5. e 1. clearly label the information as 'trade secret', 'proprietary', 'subject to protective order'
    2. File the materials in a separate sealed envelope with a cover letter that identifies the documents.
    3. See MPEP 724.02 for more info
    4. When the material is submitted, a petition & fee under 37 CFR 1.59 to have the material expunged can be sent at the same time as the material itself.

5 Multiple choice questions

  1. Consider the delay that caused the original abandonment
    Consider the actual delay in filing the 37 CFR 1.137 petition to revive the app itself (anything > 3 months will be read against the "unintentional" or "unavoidable" claims)
    Under 37 CFR 1.137(d) the petition needs to have a terminal disclaimer(remember a terminal disclaimer will shorten the life of the patent from the normal 20 years from filing time).
    This disclaimer fee only applies to design patents OR other patent apps that were filed before June 8, 1995 (modern apps do not need the disclaimer fee anymore)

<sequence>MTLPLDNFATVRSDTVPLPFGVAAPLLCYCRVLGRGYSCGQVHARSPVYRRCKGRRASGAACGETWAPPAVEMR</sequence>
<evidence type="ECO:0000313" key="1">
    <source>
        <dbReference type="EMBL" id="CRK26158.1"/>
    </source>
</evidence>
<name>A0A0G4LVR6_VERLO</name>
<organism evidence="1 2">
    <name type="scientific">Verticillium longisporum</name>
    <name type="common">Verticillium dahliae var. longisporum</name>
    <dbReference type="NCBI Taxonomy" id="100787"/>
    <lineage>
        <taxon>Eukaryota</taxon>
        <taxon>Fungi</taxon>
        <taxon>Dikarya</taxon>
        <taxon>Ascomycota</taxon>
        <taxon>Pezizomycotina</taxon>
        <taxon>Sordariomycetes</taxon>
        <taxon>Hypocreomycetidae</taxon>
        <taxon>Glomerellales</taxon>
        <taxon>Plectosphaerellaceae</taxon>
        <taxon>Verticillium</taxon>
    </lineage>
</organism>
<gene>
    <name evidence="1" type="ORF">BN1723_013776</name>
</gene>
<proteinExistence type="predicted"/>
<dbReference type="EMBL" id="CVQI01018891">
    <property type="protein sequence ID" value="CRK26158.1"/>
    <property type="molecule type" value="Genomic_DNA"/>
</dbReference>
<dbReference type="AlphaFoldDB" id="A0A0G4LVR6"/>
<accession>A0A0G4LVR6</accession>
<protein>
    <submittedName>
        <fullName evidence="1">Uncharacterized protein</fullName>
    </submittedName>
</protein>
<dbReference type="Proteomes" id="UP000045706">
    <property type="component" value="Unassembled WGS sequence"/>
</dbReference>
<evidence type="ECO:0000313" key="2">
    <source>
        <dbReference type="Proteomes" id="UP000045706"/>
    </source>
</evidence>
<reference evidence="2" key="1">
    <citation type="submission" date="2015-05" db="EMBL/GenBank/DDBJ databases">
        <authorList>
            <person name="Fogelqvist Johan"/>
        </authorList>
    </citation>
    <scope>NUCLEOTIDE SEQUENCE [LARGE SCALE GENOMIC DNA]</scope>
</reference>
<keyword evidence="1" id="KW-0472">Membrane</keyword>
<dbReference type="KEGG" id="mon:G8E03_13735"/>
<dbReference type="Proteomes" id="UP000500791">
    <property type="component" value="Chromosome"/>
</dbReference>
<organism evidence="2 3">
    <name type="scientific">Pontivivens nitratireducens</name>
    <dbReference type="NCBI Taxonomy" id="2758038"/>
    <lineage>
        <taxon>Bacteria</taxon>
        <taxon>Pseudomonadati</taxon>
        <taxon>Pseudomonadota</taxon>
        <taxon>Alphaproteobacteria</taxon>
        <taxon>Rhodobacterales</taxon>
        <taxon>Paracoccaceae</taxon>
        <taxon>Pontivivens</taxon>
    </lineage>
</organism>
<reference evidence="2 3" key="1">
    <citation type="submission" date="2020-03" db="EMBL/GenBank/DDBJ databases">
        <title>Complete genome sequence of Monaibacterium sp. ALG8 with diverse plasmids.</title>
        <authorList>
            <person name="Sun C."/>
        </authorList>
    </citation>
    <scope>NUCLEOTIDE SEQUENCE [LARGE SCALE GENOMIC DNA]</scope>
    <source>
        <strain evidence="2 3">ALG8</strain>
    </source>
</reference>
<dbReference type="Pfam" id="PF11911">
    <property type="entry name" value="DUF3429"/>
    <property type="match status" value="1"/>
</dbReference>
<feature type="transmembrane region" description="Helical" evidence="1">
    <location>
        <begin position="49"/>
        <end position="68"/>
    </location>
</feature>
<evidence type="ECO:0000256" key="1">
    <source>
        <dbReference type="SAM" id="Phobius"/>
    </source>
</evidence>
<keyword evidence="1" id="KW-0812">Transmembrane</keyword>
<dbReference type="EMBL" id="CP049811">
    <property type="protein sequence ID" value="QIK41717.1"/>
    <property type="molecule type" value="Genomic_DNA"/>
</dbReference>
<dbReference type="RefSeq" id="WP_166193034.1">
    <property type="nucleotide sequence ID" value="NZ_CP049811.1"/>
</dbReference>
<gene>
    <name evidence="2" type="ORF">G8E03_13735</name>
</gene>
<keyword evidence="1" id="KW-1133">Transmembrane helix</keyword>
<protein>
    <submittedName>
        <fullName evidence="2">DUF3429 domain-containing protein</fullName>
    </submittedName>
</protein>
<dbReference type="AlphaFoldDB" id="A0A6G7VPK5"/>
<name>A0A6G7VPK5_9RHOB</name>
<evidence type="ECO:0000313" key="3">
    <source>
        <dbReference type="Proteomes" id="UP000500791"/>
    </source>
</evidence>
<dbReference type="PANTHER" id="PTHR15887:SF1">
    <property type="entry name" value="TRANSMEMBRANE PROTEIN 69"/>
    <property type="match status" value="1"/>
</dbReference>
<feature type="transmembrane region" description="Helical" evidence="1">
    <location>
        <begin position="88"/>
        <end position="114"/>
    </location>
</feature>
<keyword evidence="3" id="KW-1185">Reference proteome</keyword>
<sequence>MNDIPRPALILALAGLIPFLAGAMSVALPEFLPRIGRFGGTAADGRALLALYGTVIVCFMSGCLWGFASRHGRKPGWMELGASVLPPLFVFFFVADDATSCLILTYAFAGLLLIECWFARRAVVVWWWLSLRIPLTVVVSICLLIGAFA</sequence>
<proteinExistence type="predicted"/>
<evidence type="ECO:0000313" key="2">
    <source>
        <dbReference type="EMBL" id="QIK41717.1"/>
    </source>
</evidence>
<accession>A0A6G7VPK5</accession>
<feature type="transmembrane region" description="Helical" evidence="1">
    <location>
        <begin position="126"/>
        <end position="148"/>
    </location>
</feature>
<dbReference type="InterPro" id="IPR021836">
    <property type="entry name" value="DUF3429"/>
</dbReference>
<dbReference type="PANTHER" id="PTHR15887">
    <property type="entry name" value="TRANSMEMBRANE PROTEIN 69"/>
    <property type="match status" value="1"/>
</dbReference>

2. Normally the reply must reply to every point in the rejection. If it does not, then only a bona fide response will work to toll the time limits (3 month SSP) before the app is considered abandoned. If the submission is considered bona fide, the office will give notice, and 1 month (or 30 days whichever is longer) to complete the reply.
  3. 1) Before 11/29/2000: NO claiming back to a previous IA, either by bringing the IA onto the national stage, OR by filing a new US app and claiming foreign priority on the IA.